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Diamondbacks mathematically eliminated from MLB playoffs

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It's been a trying year in Arizona, and that continued with the Diamondbacks officially being eliminated from the postseason.

Denis Poroy

After a long, disappointing season, the Arizona Diamondbacks were officially been eliminated from the MLB playoffs on Wednesday.

The Diamondbacks opened play at 59-85 on Wednesday, with a maximum possible of 77 wins. The Pirates (76-69) won, keeping their 1½-game second Wild Card lead over the Braves (75-71), who also won on Wednesday, with the Brewers (74-71) close behind.

Because the Pirates still have four games remaining with the Brewers and three with the Braves, any scenario of these teams losing as many games as possible will produce a second Wild Card winner with at least 78 wins.

Arizona got off on the wrong foot from the start, dropping their first three games and finishing April with a 9-19 record. The Diamondbacks hardly improved throughout the summer, with injuries and underperformance both leading to a disastrous season that ultimately saw GM Kevin Towers get fired a few days ago.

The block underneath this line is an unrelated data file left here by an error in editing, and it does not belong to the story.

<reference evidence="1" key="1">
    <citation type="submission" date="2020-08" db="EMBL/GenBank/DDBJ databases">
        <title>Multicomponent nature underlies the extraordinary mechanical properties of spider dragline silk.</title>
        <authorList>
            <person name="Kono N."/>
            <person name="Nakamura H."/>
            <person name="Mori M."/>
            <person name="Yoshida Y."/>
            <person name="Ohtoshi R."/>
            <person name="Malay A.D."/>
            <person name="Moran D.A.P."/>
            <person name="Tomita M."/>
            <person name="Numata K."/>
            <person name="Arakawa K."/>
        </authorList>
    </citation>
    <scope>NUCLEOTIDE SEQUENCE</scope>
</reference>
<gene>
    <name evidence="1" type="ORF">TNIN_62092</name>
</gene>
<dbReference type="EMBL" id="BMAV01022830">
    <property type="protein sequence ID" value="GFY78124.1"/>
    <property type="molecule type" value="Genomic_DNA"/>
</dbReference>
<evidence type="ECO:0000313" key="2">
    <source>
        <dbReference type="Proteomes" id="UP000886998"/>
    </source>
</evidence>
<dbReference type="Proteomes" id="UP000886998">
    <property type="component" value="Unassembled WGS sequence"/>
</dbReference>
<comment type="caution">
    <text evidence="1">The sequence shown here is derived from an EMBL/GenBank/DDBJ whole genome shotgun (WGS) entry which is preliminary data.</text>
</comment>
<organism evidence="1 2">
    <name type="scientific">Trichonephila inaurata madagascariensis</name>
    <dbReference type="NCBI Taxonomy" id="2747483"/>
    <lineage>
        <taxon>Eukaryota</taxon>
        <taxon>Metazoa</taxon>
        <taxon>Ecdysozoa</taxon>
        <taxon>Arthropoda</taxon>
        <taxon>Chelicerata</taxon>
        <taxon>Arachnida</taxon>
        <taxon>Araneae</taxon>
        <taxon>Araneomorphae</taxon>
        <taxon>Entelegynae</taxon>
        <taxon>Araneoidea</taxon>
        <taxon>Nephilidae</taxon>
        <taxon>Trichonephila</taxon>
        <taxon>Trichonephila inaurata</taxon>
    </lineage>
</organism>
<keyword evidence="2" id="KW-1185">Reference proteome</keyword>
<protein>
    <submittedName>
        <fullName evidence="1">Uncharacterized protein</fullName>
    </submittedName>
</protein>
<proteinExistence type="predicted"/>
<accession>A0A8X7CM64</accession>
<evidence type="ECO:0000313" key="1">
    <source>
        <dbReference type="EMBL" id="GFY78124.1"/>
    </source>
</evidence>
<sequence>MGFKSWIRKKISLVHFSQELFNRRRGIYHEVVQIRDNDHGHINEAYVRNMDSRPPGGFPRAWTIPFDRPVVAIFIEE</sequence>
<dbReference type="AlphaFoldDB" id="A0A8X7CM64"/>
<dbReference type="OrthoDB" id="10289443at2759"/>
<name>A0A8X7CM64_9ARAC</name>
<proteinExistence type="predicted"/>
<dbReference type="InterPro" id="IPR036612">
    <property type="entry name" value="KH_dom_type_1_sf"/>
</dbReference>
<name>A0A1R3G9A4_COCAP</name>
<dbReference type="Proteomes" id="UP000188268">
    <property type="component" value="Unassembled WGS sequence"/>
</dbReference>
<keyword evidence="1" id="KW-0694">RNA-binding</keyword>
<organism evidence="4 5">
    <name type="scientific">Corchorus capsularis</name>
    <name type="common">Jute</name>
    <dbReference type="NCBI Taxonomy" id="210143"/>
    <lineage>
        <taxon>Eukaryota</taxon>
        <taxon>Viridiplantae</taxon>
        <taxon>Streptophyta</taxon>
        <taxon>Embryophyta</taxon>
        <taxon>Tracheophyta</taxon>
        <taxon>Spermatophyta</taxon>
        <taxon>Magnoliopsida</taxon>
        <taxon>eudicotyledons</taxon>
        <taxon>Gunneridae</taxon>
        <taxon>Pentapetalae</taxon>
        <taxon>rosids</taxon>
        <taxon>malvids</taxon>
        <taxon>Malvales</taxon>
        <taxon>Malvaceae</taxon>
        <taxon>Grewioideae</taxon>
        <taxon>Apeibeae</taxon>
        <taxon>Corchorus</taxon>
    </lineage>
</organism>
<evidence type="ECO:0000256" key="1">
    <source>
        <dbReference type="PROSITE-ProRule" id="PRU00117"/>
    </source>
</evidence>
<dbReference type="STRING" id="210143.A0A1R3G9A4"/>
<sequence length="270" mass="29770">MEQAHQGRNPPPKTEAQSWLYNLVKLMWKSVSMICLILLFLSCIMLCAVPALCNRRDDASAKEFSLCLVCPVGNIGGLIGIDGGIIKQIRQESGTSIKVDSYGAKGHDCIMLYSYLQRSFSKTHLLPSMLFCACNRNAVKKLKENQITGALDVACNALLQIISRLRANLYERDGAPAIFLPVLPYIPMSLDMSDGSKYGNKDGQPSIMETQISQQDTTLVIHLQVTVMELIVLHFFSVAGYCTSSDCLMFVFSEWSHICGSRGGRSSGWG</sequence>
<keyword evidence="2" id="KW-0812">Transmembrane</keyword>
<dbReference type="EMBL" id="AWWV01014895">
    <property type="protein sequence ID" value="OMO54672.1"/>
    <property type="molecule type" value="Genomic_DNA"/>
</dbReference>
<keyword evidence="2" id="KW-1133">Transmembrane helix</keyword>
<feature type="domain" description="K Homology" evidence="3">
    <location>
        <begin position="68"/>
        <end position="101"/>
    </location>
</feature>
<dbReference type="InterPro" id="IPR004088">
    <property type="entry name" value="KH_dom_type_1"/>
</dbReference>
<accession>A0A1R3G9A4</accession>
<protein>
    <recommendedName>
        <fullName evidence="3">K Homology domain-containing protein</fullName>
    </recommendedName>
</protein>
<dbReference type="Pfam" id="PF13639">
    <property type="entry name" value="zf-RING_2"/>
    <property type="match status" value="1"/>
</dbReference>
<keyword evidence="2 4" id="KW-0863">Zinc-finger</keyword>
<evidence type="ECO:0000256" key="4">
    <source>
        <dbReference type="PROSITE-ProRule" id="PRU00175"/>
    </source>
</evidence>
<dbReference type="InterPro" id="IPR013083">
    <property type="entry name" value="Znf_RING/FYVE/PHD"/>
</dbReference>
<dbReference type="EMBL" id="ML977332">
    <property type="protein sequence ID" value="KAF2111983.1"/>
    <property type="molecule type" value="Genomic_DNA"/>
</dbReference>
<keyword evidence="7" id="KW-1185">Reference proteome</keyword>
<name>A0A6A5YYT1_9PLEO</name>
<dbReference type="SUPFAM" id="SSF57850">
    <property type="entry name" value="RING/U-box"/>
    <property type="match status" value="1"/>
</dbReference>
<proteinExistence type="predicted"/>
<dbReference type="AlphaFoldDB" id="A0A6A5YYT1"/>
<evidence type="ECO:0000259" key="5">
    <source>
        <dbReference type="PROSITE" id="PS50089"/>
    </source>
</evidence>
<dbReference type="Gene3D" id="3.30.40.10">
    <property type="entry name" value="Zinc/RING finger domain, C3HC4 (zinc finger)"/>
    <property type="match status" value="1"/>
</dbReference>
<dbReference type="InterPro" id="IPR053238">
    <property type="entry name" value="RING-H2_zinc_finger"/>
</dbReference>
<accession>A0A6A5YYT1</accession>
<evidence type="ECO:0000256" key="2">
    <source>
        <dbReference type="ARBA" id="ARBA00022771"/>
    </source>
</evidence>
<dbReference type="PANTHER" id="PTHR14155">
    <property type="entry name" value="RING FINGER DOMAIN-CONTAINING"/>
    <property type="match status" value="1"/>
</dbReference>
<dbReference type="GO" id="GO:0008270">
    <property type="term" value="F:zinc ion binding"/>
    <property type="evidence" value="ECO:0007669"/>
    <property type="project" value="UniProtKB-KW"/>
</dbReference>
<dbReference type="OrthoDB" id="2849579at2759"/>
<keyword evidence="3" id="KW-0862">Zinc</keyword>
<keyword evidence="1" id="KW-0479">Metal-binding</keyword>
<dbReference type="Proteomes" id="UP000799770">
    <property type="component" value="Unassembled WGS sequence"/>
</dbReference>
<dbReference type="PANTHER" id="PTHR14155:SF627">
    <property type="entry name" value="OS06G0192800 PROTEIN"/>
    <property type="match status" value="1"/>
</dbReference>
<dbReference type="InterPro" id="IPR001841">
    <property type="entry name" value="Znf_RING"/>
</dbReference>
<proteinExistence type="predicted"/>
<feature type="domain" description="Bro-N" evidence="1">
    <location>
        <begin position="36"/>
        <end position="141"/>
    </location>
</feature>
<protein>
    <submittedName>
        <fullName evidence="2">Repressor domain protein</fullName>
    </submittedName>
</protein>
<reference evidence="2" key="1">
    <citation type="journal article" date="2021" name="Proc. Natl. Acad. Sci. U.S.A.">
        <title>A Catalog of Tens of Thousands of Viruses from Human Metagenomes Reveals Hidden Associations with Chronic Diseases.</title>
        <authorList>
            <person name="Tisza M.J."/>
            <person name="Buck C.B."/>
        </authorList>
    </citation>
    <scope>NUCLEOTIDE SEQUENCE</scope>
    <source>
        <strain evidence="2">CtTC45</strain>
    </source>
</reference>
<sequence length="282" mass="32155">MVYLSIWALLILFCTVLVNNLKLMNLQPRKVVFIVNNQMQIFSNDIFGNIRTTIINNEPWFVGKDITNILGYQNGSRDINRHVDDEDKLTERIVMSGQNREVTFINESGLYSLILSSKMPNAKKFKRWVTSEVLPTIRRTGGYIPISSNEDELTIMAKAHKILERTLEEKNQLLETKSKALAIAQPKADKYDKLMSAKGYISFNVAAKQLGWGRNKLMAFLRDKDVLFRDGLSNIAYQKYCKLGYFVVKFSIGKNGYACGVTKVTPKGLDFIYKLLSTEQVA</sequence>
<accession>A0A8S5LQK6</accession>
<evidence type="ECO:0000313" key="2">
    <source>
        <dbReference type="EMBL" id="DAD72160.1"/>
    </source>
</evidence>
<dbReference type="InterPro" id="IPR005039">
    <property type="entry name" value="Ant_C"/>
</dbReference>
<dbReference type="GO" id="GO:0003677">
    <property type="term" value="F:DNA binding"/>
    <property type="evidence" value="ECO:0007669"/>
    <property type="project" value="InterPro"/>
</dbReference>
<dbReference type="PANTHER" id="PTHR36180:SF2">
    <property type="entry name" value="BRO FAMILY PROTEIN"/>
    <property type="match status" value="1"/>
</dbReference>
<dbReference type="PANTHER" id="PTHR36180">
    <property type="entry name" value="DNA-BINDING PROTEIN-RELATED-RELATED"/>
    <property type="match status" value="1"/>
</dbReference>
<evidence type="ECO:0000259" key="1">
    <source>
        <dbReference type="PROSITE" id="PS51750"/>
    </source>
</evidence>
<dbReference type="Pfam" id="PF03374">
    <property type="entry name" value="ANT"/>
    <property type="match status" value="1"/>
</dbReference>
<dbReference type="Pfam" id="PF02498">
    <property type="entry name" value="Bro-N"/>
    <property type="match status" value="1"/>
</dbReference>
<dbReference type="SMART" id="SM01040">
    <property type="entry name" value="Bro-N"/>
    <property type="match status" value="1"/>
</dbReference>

The combined losses of starter Patrick Corbin and set-up man David Hernandez in the spring (both to Tommy John surgery) weakened the club's pitching depth. Wade Miley and Josh Collmenter both put together decent enough seasons, but the D-backs lacked a true frontline starter. Brandon McCarthy was shipped off before flourishing with the Yankees, and free-agent signing Bronson Arroyo underwent Tommy John surgery himself in June after pitching with a partially torn UCL for the season's first two months.

At the plate, offseason acquisition Mark Trumbo has struggled mightily, hitting just .236/.301/.382 over 289 plate appearances, while also missing nearly three months with a fractured foot. First baseman Paul Goldschmidt put together another strong season, further solidifying his place among the best hitters in the NL, but he too landed on the DL with a fractured hand and will likely miss the rest of the season. Other veterans such as Aaron Hill and Cody Ross provided very little for Arizona.

The team did find a couple of starters for the future with Ender Inciarte and A.J. Pollock both impressing after receiving regular playing time in the second half. Rookie Chris Owings also got his feet wet against MLB pitching and looks to be Arizona's shortstop of the future.

But whoever takes over as the club's next GM has tons of work in front of them. The Dodgers and Giants look set to be annual contenders in the NL West, and the Diamondbacks' roster is lacking in young, impactful talent.